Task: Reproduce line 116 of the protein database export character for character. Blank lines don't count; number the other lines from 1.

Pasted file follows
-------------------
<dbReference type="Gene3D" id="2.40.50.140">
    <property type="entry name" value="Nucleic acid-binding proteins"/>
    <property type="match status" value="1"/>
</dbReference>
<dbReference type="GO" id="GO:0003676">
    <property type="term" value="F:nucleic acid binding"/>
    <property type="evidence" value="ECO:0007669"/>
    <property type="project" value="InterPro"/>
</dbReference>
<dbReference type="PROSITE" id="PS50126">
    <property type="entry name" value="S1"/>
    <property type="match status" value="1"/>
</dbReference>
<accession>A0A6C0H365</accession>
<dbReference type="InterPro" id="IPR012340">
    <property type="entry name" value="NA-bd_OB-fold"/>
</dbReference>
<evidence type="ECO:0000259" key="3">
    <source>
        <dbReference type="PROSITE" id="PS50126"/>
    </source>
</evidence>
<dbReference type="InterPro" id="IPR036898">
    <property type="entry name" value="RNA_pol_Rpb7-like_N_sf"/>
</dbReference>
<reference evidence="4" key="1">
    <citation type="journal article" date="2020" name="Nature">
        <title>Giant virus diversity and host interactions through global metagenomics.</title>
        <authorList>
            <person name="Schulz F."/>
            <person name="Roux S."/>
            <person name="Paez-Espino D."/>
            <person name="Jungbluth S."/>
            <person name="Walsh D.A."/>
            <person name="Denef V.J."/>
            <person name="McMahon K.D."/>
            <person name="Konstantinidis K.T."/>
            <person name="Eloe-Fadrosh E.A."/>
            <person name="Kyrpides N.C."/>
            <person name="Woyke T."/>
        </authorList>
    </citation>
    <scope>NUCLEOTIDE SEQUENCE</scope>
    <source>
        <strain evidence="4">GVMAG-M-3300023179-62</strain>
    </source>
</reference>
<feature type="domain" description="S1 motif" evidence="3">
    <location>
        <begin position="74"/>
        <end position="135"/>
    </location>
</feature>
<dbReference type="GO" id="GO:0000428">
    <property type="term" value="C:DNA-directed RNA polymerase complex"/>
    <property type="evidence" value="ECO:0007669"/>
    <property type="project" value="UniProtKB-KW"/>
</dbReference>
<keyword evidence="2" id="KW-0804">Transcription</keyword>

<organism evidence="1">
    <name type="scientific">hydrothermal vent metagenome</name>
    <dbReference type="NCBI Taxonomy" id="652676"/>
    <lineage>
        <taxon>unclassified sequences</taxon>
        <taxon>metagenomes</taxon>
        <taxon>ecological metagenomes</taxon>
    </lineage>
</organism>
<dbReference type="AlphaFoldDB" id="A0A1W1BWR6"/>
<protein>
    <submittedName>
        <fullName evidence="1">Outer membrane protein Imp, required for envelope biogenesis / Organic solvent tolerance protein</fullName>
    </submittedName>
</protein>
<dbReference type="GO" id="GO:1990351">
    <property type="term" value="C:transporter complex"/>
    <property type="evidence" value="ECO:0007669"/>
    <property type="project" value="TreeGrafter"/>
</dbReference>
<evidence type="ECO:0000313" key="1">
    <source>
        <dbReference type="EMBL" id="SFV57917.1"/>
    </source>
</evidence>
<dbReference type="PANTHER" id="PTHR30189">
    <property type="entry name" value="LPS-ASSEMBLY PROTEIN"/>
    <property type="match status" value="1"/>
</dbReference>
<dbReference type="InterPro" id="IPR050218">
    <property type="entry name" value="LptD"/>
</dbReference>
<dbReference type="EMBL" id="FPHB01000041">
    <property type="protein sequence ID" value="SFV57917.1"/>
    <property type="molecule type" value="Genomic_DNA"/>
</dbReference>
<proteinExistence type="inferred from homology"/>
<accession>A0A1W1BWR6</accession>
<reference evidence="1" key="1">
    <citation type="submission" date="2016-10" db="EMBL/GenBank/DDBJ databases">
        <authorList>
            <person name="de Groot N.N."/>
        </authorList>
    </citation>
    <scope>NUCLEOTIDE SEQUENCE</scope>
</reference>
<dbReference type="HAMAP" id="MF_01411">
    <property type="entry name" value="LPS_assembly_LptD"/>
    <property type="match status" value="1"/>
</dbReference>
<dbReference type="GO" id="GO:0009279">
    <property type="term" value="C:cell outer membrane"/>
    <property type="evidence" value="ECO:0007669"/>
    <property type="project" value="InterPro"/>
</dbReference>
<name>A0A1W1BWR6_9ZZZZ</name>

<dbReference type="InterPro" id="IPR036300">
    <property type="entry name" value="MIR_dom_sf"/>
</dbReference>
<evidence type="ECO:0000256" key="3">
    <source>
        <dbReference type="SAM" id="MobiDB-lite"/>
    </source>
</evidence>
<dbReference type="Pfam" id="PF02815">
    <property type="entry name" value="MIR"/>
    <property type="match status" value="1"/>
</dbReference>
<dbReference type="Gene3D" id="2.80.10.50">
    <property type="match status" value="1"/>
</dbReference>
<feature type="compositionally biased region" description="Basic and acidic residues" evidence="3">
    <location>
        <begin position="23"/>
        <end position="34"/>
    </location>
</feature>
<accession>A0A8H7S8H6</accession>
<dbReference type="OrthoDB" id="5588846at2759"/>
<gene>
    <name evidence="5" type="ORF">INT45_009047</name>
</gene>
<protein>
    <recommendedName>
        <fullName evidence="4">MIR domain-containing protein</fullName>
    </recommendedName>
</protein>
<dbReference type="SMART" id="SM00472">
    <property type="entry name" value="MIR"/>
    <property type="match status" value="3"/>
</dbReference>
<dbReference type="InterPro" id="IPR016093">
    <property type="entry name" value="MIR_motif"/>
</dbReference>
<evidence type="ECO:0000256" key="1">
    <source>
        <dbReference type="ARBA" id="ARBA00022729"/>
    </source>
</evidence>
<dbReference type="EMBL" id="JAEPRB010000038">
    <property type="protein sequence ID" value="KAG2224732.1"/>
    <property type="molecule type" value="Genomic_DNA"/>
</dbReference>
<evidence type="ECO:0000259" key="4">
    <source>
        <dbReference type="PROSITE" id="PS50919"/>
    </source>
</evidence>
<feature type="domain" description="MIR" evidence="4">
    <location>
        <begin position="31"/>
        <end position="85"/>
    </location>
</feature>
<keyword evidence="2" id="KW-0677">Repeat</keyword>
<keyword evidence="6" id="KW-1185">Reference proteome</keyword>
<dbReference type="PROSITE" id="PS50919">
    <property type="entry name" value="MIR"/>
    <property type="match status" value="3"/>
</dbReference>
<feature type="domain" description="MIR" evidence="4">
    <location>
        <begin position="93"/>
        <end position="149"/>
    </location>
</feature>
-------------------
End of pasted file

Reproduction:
<dbReference type="InterPro" id="IPR036300">